Today I was in Bermondsey, seeing a man about a blog, and instead of going straight home again, I got out at Southwark and walked to Parliament Square.  Then I tubed to Victoria, and did some quite strenuous shopping.  All that, plus I am getting old.  So, now I am now knackered, and am in need of an early night..

Here, picked out almost at random, is a photo I took on my travels, in Lower Marsh.

image

When photoing this photo, I of course had no idea that part of the blurry crane in the background would be visible, less blurrily, at a weird angle, in the street lamp.  Like I always say, my camera has better eyesight than I do, and what with me (see above) getting old, that gap has been growing.

London street lamps are rather fine, I think.  In the middle of London.  Not so sure about the outskirts.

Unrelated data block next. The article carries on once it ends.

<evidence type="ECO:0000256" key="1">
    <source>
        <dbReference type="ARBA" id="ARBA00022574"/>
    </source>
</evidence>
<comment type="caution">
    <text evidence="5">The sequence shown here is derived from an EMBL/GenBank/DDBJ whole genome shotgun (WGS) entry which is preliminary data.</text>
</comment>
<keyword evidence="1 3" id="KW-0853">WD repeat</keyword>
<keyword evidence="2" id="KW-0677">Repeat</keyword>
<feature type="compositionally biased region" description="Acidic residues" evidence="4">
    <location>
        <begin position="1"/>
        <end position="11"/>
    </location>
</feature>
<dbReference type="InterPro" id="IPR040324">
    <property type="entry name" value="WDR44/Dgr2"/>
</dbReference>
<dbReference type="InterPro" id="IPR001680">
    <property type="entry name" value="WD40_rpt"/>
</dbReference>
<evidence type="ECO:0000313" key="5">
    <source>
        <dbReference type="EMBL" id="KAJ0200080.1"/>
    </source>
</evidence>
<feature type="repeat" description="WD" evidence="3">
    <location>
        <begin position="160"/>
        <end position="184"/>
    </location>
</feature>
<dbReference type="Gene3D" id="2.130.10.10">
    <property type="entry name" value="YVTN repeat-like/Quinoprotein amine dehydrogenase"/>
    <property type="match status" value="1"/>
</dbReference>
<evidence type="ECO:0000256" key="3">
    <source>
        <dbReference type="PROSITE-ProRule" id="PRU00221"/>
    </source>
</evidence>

Wednesday September 12 2018

Earlier this evening, I attended a fascinating Libertarian Home talk given by Jazon Cozens, one of the founders and bosses of Glint.  (Scroll down there a bit, and I think you will see why I think I smell yet another two-man team.) Glint enables those who think that currency ought to be gold-backed to get there hands on just such a currency, thereby personally reversing, as it were, the decision by President Nixon, in 1971, to take the US dollar off the gold standard.

This talk was excellent, and was clearly saturated in Austrianism.  In the highly unlikely event that Jason Cozens has not met up with a conversed with Detlev Schlichter, he should.

Here is a photo I took of Mr Cozens waving an ancient gold coin from Roman era Britain, which he had come by in some way that he did describe but which I immediately forgot:

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And here is that coin, and him holding it, somewhat closer up:

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Glint, however, does not deploy actual gold coins.  Any gold it arranges for you to own stays in a vault in Switzerland.  You get yourself a Glint account, with whatever combination of gold or other popular currencies in it that you want, and you can buy stuff with your card, which looks and works like any other credit/debit card.